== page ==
In other instances, the thick fleshy character of the ovum is not produced by a growth of substance, but is the result of hæmorrhage from rupture of some of the vessels which run between the uterus and the ovum. In this case, if the placental cells be already formed, they become distended with the blood of the hemorrhage which solidifies by coagulation; and not only render the chorion or incipient placenta much thicker and more solid, but give it also a lobulated tuberculated appearance: from the same reason, the little funis, which is probably not an inch long, is greatly distended, being in some cases as thick as the body of the embryo itself, the blood having penetrated from the placental cells into the cellular tissue of the chord. This is by no means an uncommon form of mole; externally it is covered by the decidua, which appears to be in a natural condition, and the inner surface of the cavity is lined by a fine membrane, having all the usual characters of the amnion. The lobulated appearance is chiefly seen from within, the amnion being raised by a number of irregular convexities.
"When the blood is poured out from its containing vessels into the substance or cells of the placenta, or between the membranes, it gradually coagulates, and assumes a very dark purple, and sometimes almost a melanotic black colour: after a time, however, it begins to lose this tint, the colouring matter gradually becomes removed, and the coagulum succes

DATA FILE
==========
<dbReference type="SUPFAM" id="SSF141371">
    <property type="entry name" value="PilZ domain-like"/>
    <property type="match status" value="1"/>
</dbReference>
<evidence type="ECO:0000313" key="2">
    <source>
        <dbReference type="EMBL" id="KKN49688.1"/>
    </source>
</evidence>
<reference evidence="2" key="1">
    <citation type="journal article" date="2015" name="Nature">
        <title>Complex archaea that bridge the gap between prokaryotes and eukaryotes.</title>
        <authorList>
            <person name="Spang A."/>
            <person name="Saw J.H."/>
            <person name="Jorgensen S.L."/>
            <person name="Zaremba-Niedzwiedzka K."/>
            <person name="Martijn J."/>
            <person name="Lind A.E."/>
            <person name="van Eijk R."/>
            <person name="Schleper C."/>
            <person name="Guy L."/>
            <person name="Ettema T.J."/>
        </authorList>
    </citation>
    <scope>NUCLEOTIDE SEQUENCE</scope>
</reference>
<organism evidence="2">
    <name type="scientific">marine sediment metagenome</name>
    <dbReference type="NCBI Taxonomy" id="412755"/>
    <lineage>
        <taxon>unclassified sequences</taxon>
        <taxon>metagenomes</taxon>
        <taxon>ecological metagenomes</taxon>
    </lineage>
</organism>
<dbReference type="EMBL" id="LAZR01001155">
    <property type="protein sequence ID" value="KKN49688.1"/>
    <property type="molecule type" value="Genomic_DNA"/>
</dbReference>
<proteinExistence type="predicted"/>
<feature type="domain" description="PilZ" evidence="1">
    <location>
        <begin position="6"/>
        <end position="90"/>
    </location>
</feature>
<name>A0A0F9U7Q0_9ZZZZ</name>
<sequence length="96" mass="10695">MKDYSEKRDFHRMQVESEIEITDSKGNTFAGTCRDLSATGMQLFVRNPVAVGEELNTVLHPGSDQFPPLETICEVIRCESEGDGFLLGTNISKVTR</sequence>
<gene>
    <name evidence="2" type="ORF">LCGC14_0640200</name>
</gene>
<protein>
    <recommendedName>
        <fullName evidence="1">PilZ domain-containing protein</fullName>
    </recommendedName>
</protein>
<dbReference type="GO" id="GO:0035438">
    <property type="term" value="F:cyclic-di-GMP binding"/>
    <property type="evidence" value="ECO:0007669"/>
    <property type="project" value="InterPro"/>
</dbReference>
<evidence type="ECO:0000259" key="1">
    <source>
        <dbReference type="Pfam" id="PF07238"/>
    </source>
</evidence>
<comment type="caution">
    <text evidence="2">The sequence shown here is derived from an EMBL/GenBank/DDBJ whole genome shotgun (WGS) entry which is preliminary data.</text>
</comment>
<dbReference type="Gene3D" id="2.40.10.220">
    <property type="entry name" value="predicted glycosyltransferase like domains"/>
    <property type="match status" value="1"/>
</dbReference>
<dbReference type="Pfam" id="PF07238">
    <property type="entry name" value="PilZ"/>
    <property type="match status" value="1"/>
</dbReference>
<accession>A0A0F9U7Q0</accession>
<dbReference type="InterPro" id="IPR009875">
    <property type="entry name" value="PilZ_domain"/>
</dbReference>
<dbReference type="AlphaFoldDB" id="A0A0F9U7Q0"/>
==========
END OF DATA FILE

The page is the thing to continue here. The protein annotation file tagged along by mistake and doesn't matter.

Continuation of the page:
Ovum deforme, in quo partes embryonis et secundarum distingui vix possunt, molam vocabimus. (Ræderer, Elementa Artis Obstetricæ, § 738.)
sively assumes a chocolate brown, a reddish or brownish yellow hue; and latterly, if time sufficient be allowed, it presents a pale yellowish white or straw-coloured substance, the fibrinous portion of the coagulum being then left alone."* This form of mole, as far as our own observation goes, seldom attains any considerable size, rarely exceeding four inches in length, and is usually expelled between the eighth and twelfth week. The size and condition of the fœtus varies a good deal: in some cases it appears nearly healthy, although the cord is much thickened and distended; this is probably owing to its having been expelled shortly after its death, or to its having gone on to live a short time after the injury which had caused hæmorrhage: in this way alone can we explain why we occasionally meet with cases where the parietes of the ovum are much thickened and solidified, and yet the embryo is in such a state of integrity as to prove that its death must have been very recent. The extravasation of blood between the ovum and uterus does not appear to be sufficient to annihilate immediately the nutrition of the embryo, so that the blood has had sufficient time to solidify before the ovum was expelled. At other times the embryo exhibits evident marks of having been dead some time: it is much smaller and younger in proportion to the size of the ovum; sometimes it has disappeared entirely, a short rudiment of the funis merely remaining to mark its previous existence.